The Great Peace towards which people of good will throughout the centuries have inclined their hearts, of which seers and poets for countless generations have expressed their vision, and for which from age to age the sacred scriptures of mankind have constantly held the promise, is now at long last within the reach of the nations. For the first time in history it is possible for everyone to view the entire planet, with all its myriad diversified peoples, in one perspective. World peace is not only possible but inevitable. It is the next stage in the evolution of this planet—in the words of one great thinker, “the planetization of mankind.”

In The Promise of World Peace, the Universal House of Justice says that humanity has reached a never-before-attained juncture in its history—the point where it could conceivably unite and end all war. They direct the attention of the world’s leaders to “…the penetrating insights first communicated to the rulers of mankind more than a century ago by Baha’u’llah, Founder of the Baha’i Faith…” and respectfully ask that the world turn its attention to ending six thousand years of armed conflict.

In another groundbreaking public statement, the Universal House of Justice addressed the world’s religious leaders in April of 2002, saying:

The enduring legacy of the twentieth century is that it compelled the peoples of the world to begin seeing themselves as the members of a single human race, and the earth as that race’s common homeland. Despite the continuing conflict and violence that darken the horizon, prejudices that once seemed inherent in the nature of the human species are everywhere giving way. Down with them come barriers that long divided the family of man into a Babel of incoherent identities of cultural, ethnic or national origin. That so fundamental a change could occur in so brief a period—virtually overnight in the perspective of historical time—suggests the magnitude of the possibilities for the future.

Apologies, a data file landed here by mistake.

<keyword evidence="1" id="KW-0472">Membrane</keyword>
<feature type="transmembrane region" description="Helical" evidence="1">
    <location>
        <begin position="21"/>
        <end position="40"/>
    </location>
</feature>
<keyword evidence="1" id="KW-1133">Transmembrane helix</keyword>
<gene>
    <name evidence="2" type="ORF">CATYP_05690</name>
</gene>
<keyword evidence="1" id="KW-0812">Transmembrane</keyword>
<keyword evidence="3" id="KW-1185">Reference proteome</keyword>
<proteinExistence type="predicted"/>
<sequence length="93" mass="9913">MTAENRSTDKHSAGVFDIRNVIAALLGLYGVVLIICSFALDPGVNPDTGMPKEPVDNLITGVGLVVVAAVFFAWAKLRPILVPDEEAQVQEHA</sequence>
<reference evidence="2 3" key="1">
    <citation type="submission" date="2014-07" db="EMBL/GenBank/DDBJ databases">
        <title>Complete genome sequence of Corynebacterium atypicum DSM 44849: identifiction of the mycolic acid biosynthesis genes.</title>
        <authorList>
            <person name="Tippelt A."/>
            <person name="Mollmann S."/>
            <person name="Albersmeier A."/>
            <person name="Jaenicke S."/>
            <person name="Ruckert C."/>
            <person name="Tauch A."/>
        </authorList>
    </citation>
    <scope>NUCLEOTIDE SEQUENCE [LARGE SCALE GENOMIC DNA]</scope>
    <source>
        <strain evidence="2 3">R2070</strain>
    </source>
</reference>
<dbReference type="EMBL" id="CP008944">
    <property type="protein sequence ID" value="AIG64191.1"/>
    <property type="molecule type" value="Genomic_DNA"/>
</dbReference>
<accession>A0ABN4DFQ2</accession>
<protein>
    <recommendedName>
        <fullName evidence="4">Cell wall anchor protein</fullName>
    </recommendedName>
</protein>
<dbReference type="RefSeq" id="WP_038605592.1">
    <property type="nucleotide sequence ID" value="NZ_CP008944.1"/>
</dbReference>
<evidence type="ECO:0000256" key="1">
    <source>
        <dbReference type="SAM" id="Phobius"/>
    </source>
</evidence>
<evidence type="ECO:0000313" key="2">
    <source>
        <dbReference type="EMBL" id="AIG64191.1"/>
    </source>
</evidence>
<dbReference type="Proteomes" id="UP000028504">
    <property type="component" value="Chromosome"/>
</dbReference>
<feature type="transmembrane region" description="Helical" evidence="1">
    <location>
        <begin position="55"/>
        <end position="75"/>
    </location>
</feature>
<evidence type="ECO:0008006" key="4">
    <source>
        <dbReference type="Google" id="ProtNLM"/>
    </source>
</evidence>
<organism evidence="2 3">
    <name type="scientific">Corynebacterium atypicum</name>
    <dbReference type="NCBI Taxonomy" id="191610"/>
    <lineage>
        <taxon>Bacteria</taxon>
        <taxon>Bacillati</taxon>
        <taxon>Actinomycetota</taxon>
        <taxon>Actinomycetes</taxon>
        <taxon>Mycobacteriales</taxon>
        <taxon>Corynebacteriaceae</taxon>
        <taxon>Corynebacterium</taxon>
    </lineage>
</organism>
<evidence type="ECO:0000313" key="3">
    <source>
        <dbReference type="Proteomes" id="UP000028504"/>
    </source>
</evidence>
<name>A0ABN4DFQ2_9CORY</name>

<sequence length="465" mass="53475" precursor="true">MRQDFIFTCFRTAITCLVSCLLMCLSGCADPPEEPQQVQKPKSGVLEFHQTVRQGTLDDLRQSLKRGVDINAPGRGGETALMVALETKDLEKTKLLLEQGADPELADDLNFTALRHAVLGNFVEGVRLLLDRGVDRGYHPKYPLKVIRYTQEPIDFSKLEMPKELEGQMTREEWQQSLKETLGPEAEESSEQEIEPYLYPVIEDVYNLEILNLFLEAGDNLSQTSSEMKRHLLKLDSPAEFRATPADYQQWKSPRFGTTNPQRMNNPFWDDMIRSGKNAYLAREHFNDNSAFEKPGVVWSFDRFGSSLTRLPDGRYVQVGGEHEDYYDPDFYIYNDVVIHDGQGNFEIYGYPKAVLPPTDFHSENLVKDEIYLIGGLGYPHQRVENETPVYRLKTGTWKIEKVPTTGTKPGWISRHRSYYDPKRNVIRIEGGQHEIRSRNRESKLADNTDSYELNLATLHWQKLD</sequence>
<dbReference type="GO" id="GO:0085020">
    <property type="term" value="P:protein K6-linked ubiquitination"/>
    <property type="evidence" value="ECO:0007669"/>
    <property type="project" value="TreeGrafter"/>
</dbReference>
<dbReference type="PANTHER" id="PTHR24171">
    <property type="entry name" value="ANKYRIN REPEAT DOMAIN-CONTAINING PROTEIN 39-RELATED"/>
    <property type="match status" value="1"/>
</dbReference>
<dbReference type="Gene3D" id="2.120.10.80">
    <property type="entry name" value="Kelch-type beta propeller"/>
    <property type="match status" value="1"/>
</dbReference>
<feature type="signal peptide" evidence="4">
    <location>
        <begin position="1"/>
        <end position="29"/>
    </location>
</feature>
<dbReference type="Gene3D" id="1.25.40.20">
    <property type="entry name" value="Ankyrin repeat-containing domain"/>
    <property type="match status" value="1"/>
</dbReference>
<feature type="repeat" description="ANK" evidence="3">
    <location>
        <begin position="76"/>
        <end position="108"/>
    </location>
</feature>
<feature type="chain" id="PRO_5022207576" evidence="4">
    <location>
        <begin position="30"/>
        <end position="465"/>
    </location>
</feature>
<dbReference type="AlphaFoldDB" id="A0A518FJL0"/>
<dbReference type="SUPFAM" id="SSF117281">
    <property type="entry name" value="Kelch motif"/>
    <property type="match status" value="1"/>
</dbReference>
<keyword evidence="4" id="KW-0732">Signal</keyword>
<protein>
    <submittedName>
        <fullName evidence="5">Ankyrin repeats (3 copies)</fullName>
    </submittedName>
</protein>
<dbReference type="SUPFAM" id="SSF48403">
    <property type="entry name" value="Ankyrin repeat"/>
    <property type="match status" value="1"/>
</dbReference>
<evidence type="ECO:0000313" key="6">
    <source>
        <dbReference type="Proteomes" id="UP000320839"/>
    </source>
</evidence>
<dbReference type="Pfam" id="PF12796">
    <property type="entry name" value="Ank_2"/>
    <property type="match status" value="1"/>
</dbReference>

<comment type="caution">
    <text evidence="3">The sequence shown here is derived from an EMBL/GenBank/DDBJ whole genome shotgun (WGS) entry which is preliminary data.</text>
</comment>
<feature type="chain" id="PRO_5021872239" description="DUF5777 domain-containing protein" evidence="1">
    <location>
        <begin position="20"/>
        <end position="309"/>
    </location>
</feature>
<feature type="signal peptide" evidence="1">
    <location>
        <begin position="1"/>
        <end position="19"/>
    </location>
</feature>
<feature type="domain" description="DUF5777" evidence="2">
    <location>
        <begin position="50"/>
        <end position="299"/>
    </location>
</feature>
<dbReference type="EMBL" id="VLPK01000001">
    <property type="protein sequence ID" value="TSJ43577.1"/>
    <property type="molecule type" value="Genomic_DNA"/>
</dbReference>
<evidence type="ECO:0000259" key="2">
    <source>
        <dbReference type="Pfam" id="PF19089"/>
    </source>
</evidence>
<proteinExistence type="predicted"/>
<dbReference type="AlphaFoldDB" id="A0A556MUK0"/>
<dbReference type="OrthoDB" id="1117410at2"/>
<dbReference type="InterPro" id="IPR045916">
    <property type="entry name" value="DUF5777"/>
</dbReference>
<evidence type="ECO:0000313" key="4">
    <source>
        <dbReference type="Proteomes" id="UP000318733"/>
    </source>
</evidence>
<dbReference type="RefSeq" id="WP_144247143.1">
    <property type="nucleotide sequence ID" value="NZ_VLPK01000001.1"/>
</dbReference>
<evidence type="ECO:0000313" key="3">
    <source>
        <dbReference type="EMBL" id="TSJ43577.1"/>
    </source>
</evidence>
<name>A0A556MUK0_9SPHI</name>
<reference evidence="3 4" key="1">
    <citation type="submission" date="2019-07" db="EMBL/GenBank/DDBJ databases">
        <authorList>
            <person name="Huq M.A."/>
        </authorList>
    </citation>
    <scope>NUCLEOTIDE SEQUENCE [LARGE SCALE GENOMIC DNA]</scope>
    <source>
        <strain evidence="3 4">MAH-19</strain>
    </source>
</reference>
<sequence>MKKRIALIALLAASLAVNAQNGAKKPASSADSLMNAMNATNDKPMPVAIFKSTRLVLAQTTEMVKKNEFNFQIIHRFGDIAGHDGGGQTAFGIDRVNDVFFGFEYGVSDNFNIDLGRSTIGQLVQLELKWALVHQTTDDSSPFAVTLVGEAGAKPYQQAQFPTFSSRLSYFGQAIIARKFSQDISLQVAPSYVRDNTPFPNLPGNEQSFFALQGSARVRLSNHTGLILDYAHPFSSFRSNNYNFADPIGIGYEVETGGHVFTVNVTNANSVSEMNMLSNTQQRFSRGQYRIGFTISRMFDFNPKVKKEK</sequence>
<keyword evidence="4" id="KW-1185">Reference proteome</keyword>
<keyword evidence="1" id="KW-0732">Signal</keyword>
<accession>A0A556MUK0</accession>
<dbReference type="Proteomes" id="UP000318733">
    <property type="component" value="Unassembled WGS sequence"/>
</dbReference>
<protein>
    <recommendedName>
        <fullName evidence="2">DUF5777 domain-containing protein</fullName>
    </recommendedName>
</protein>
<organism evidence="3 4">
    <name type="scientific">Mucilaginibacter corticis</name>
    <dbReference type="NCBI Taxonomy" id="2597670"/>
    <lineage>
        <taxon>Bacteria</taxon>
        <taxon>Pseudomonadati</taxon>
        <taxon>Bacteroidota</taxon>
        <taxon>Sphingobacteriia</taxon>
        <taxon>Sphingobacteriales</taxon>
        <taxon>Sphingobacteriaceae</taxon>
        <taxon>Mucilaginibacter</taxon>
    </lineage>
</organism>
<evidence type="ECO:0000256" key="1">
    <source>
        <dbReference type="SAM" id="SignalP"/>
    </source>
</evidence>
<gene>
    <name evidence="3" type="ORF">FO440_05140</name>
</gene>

Tragically, organized religion, whose very reason for being entails service to the cause of brotherhood and peace, behaves all too frequently as one of the most formidable obstacles in the path; to cite a particular painful fact, it has long lent its credibility to fanaticism. We feel a responsibility, as the governing council of one of the world religions, to urge earnest consideration of the challenge this poses for religious leadership. Both the issue and the circumstances to which it gives rise require that we speak frankly.

This statement, To the World’s Religious Leaders, calls for an end to religious fanaticism and division; for the wholesale discarding of old patterns of racism, prejudice and bigotry; and for the equality of women and men. It also makes a concerted appeal to the world’s religious leaders for:

…renunciation of all those claims to exclusivity or finality that, in winding their roots around the life of the spirit, have been the greatest single factor in suffocating impulses to unity and in promoting hatred and violence.